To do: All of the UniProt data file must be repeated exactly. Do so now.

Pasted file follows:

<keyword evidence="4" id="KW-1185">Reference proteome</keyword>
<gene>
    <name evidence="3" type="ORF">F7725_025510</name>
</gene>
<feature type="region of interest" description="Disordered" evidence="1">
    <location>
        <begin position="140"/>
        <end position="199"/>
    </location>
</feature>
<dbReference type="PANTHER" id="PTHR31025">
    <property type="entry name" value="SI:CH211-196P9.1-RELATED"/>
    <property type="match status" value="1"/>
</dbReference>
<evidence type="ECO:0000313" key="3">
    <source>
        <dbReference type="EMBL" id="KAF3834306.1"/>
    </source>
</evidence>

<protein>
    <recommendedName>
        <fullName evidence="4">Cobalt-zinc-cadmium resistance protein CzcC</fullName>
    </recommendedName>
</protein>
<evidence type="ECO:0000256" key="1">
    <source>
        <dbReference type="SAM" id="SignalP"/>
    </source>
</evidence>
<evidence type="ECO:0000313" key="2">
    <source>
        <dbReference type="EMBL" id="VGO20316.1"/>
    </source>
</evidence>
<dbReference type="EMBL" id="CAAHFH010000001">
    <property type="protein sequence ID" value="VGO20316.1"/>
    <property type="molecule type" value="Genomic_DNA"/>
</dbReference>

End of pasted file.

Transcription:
<keyword evidence="4" id="KW-1185">Reference proteome</keyword>
<gene>
    <name evidence="3" type="ORF">F7725_025510</name>
</gene>
<feature type="region of interest" description="Disordered" evidence="1">
    <location>
        <begin position="140"/>
        <end position="199"/>
    </location>
</feature>
<dbReference type="PANTHER" id="PTHR31025">
    <property type="entry name" value="SI:CH211-196P9.1-RELATED"/>
    <property type="match status" value="1"/>
</dbReference>
<evidence type="ECO:0000313" key="3">
    <source>
        <dbReference type="EMBL" id="KAF3834306.1"/>
    </source>
</evidence>

<protein>
    <recommendedName>
        <fullName evidence="4">Cobalt-zinc-cadmium resistance protein CzcC</fullName>
    </recommendedName>
</protein>
<evidence type="ECO:0000256" key="1">
    <source>
        <dbReference type="SAM" id="SignalP"/>
    </source>
</evidence>
<evidence type="ECO:0000313" key="2">
    <source>
        <dbReference type="EMBL" id="VGO20316.1"/>
    </source>
</evidence>
<dbReference type="EMBL" id="CAAHFH010000001">
    <property type="protein sequence ID" value="VGO20316.1"/>
    <property type="molecule type" value="Genomic_DNA"/>
</dbReference>